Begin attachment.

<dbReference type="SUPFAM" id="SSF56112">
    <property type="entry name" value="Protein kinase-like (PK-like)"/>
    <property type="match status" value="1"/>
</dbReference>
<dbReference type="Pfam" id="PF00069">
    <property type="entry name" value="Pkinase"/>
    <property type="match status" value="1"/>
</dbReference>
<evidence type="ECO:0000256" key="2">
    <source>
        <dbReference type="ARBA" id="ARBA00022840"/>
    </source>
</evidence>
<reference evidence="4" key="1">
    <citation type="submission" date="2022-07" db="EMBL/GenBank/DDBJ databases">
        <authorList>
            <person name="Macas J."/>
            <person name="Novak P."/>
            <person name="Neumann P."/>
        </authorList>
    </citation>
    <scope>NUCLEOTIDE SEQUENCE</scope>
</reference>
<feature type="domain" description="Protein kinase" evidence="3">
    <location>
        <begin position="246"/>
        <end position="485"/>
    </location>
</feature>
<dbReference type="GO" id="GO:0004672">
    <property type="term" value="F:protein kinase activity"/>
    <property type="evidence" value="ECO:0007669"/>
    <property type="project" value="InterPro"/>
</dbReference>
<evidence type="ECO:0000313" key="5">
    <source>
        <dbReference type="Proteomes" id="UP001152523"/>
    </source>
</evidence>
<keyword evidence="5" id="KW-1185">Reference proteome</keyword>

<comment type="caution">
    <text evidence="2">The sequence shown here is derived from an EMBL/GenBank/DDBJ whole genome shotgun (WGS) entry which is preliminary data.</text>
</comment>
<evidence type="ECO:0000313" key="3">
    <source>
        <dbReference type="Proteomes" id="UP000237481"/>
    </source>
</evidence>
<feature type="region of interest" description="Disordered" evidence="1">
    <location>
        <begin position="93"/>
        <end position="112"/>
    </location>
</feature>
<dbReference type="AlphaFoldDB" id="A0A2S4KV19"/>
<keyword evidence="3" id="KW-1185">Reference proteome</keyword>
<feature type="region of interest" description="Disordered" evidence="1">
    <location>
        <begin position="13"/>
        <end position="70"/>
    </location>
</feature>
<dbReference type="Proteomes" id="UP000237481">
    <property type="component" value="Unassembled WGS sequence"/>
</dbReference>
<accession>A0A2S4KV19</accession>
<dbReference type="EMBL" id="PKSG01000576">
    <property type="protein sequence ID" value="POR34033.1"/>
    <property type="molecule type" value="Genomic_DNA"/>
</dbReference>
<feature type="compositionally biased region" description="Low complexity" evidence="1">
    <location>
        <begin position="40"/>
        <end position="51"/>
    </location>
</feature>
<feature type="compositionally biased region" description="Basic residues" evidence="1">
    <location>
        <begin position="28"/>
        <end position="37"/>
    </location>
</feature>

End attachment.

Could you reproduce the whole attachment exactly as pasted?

<dbReference type="SUPFAM" id="SSF56112">
    <property type="entry name" value="Protein kinase-like (PK-like)"/>
    <property type="match status" value="1"/>
</dbReference>
<dbReference type="Pfam" id="PF00069">
    <property type="entry name" value="Pkinase"/>
    <property type="match status" value="1"/>
</dbReference>
<evidence type="ECO:0000256" key="2">
    <source>
        <dbReference type="ARBA" id="ARBA00022840"/>
    </source>
</evidence>
<reference evidence="4" key="1">
    <citation type="submission" date="2022-07" db="EMBL/GenBank/DDBJ databases">
        <authorList>
            <person name="Macas J."/>
            <person name="Novak P."/>
            <person name="Neumann P."/>
        </authorList>
    </citation>
    <scope>NUCLEOTIDE SEQUENCE</scope>
</reference>
<feature type="domain" description="Protein kinase" evidence="3">
    <location>
        <begin position="246"/>
        <end position="485"/>
    </location>
</feature>
<dbReference type="GO" id="GO:0004672">
    <property type="term" value="F:protein kinase activity"/>
    <property type="evidence" value="ECO:0007669"/>
    <property type="project" value="InterPro"/>
</dbReference>
<evidence type="ECO:0000313" key="5">
    <source>
        <dbReference type="Proteomes" id="UP001152523"/>
    </source>
</evidence>
<keyword evidence="5" id="KW-1185">Reference proteome</keyword>

<comment type="caution">
    <text evidence="2">The sequence shown here is derived from an EMBL/GenBank/DDBJ whole genome shotgun (WGS) entry which is preliminary data.</text>
</comment>
<evidence type="ECO:0000313" key="3">
    <source>
        <dbReference type="Proteomes" id="UP000237481"/>
    </source>
</evidence>
<feature type="region of interest" description="Disordered" evidence="1">
    <location>
        <begin position="93"/>
        <end position="112"/>
    </location>
</feature>
<dbReference type="AlphaFoldDB" id="A0A2S4KV19"/>
<keyword evidence="3" id="KW-1185">Reference proteome</keyword>
<feature type="region of interest" description="Disordered" evidence="1">
    <location>
        <begin position="13"/>
        <end position="70"/>
    </location>
</feature>
<dbReference type="Proteomes" id="UP000237481">
    <property type="component" value="Unassembled WGS sequence"/>
</dbReference>
<accession>A0A2S4KV19</accession>
<dbReference type="EMBL" id="PKSG01000576">
    <property type="protein sequence ID" value="POR34033.1"/>
    <property type="molecule type" value="Genomic_DNA"/>
</dbReference>
<feature type="compositionally biased region" description="Low complexity" evidence="1">
    <location>
        <begin position="40"/>
        <end position="51"/>
    </location>
</feature>
<feature type="compositionally biased region" description="Basic residues" evidence="1">
    <location>
        <begin position="28"/>
        <end position="37"/>
    </location>
</feature>